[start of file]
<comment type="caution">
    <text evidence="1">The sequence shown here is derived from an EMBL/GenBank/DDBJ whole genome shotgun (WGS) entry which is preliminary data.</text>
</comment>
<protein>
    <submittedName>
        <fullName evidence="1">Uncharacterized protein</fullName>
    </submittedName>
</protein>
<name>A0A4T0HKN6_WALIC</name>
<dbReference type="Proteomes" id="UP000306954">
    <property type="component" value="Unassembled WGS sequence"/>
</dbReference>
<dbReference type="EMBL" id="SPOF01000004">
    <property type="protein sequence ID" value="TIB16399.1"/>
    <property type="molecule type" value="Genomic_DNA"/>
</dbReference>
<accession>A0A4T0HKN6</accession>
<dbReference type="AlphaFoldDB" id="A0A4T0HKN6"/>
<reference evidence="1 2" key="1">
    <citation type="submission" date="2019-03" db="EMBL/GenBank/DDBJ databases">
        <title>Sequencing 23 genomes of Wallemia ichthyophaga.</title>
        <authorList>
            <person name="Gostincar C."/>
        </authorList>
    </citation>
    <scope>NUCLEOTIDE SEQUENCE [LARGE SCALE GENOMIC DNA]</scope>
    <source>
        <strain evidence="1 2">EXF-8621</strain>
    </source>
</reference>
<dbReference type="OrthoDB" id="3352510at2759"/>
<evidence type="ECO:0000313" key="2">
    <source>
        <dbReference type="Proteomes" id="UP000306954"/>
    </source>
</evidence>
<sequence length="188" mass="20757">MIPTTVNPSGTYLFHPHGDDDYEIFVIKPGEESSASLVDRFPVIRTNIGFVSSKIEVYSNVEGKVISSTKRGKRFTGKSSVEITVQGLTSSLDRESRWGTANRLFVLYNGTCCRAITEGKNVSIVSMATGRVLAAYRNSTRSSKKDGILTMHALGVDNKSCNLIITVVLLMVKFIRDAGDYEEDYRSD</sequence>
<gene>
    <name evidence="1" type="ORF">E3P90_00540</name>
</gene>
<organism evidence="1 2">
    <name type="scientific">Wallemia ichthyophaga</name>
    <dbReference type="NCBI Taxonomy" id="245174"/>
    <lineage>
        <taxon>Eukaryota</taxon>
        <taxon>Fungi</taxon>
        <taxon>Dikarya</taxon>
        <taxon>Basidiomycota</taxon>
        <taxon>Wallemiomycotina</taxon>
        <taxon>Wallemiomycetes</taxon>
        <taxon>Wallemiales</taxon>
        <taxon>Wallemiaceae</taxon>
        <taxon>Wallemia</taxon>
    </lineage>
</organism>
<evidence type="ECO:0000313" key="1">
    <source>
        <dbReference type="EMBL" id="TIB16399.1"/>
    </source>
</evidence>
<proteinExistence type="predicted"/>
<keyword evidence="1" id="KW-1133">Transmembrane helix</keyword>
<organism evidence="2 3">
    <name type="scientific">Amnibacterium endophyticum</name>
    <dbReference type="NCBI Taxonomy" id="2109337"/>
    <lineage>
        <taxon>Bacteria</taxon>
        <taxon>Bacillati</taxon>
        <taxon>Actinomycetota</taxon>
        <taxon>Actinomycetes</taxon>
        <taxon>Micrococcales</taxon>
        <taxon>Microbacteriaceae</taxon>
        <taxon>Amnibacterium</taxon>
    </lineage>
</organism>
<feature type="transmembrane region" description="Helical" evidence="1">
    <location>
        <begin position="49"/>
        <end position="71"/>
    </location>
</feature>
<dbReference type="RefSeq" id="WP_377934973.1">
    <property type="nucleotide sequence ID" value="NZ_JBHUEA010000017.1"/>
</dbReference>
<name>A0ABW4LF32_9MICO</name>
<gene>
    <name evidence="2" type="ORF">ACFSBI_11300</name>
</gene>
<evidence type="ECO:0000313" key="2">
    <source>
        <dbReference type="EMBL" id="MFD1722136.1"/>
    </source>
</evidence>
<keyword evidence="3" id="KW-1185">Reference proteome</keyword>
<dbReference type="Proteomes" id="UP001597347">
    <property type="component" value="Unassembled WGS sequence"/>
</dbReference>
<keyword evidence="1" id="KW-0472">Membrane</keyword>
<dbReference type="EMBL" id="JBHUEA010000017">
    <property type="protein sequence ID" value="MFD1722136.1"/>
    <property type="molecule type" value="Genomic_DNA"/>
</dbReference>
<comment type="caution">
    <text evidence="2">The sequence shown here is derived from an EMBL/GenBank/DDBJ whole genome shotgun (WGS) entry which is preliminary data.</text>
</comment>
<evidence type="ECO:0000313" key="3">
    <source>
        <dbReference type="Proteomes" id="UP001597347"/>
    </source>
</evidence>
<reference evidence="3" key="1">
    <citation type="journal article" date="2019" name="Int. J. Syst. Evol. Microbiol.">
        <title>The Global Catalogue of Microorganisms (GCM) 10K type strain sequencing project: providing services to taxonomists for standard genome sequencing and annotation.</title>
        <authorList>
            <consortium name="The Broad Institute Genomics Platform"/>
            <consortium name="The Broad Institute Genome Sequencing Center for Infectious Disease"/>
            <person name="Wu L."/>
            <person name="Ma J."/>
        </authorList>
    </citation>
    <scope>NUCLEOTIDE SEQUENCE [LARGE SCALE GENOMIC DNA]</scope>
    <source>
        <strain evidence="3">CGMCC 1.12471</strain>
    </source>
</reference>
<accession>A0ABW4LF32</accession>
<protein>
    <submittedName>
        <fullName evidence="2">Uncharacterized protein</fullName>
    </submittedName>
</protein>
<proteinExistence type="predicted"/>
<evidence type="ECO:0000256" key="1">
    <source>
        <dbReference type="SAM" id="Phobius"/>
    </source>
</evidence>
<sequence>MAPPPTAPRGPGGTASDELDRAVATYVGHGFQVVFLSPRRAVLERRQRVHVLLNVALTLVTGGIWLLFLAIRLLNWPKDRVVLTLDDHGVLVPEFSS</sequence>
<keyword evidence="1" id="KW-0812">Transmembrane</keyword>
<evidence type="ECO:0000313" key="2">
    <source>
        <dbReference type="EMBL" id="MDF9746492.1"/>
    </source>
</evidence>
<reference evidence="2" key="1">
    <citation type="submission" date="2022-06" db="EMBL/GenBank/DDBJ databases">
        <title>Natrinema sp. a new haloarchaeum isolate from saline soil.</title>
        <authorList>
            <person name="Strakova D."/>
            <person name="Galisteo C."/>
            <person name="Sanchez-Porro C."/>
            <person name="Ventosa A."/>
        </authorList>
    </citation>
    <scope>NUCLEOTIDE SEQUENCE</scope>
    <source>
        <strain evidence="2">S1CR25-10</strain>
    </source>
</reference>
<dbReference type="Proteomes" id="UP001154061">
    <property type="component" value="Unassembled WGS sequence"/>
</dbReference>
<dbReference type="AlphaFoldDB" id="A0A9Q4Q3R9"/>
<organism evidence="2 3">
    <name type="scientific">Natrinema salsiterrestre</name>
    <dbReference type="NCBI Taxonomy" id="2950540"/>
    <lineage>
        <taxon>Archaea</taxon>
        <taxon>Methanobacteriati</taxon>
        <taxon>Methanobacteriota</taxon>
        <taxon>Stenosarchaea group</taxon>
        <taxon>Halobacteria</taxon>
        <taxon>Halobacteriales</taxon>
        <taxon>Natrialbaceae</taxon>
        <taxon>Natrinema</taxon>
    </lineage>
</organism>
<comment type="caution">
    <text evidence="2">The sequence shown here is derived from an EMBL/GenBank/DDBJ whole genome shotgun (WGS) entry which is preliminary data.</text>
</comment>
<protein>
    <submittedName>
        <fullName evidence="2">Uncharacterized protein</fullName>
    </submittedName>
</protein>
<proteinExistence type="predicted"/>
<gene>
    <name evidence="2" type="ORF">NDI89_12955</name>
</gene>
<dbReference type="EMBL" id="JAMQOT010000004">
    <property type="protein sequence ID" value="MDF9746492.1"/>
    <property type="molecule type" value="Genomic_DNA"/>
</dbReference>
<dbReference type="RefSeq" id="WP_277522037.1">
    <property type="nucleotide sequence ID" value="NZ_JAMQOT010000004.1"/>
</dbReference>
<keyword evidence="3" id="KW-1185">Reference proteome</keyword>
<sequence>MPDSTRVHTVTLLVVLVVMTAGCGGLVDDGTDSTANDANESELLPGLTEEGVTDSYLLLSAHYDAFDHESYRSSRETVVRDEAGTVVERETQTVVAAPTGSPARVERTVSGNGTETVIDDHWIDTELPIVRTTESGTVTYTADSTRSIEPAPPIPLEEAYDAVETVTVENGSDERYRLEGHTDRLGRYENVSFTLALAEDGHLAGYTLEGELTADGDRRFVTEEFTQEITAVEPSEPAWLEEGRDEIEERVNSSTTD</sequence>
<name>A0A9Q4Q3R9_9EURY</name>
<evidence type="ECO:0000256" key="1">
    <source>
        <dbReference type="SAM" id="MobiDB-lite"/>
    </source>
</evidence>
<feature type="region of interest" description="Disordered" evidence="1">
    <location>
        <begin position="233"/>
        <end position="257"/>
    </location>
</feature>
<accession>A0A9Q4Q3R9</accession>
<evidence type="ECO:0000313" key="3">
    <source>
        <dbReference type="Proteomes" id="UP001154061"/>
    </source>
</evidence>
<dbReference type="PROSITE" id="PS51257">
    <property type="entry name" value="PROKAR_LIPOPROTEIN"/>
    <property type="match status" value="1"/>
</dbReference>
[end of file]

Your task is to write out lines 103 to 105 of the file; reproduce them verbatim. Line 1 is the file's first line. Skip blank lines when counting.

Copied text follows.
<comment type="caution">
    <text evidence="2">The sequence shown here is derived from an EMBL/GenBank/DDBJ whole genome shotgun (WGS) entry which is preliminary data.</text>
</comment>